And rumours persist that one of Sadio Mané, Roberto Firmino or Mohamed Salah could be tempted to start a new chapter in their careers elsewhere. Whether or not you want to give too much stock to this idea is your call, but it’s not absolutely inconceivable that the club may choose to cash in on a 28-year-old whose stock is as high as can be should an astronomical, Coutinho-esque offer come in.
Add to all this the seemingly inevitable sales and releases of the likes of Wilson, Grujić, Karius and Adrián at the end of the season, and suddenly the playing squad looks a lot leaner once again. This idea would make many squirm, but a small, tightly-knit crop of players is what Klopp prefers to operate with.
Of course, we don’t yet know what additions – if any – are on the horizon. After long-term injuries to Virgil van Dijk and Joe Gomez, and the poor injury records of both the latter and Joël Matip, it seems reasonable that the club would be keeping an eye out for an opportunity to bring in a new central defender.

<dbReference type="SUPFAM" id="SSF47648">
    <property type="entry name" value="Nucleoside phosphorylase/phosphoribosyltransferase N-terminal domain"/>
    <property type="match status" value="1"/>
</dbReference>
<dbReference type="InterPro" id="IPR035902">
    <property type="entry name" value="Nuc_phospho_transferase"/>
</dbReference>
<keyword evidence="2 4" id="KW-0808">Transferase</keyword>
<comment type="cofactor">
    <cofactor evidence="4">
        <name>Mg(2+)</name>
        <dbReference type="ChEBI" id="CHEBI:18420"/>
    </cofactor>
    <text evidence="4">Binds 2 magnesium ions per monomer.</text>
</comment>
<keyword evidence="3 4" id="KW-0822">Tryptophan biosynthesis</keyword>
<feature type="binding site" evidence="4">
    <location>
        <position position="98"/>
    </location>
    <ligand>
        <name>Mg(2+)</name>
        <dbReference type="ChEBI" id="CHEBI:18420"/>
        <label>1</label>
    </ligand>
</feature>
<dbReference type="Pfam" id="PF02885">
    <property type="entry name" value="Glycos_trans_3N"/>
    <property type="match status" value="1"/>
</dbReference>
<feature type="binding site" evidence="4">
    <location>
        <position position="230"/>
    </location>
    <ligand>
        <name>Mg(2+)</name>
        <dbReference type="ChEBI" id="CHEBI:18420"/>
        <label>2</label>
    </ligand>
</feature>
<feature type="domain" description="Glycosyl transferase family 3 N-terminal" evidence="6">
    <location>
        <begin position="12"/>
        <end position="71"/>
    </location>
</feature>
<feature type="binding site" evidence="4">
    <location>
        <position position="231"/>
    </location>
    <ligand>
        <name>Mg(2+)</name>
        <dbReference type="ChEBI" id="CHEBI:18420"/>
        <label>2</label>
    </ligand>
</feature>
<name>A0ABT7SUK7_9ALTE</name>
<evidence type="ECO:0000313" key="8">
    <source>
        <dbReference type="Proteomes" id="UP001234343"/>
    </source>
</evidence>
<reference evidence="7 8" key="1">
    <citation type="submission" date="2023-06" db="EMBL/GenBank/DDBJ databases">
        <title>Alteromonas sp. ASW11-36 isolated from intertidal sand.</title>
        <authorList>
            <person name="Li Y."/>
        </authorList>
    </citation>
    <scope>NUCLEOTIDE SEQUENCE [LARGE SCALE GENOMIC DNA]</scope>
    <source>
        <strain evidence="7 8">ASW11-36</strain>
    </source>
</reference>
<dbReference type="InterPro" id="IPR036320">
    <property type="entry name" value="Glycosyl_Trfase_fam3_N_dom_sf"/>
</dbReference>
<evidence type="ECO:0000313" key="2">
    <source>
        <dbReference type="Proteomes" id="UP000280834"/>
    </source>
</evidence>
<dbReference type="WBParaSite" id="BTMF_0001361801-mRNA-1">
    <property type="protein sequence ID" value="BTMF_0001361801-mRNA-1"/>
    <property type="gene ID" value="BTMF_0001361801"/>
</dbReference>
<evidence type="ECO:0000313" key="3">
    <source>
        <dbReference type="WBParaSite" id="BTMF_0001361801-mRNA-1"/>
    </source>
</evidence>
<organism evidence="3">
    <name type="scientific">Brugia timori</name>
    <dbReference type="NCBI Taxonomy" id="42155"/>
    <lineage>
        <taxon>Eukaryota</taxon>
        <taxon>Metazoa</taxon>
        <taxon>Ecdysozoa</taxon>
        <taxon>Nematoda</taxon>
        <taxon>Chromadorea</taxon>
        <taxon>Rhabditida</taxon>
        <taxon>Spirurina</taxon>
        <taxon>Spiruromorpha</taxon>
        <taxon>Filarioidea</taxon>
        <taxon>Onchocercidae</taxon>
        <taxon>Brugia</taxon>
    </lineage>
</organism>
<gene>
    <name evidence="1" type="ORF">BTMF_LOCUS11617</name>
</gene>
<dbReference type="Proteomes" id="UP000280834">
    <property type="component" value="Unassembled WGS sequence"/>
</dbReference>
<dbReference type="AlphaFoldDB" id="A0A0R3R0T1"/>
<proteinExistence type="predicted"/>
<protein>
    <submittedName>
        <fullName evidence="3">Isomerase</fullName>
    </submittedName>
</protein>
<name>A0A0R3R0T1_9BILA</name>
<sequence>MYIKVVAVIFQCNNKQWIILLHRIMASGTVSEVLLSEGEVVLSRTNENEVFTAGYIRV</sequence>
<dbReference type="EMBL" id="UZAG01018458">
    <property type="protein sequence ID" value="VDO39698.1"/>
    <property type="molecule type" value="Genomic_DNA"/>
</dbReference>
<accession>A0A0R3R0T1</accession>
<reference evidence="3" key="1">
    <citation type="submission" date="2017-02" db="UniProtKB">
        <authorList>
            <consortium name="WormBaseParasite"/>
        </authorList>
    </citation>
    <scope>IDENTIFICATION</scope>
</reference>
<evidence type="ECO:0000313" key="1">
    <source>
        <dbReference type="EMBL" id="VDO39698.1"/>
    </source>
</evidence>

Ben White and Ozan Kabak are two of the most commonly cited names, but neither seems to be the style of player that Klopp would prefer to have as an option in the system he prefers. Sven Botman, also recently named as a person of interest, is a far more suitable candidate, per our analysis of centre-backs across Europe to find people with traits preferred by the German.
Fan-driven rumours of a mega-money marquee signing such as Kylian Mbappé or Jadon Sancho also persist, but this only seems feasible if one of Liverpool’s long-standing front three is the subject of a similarly huge bid from the likes of Real Madrid, Barcelona or Juventus.
Whatever business the club decides to do in the next two transfer windows in terms of new signings, the likelihood remains that more people will be making their final Axa Training Centre exit than those coming through the door for their first time.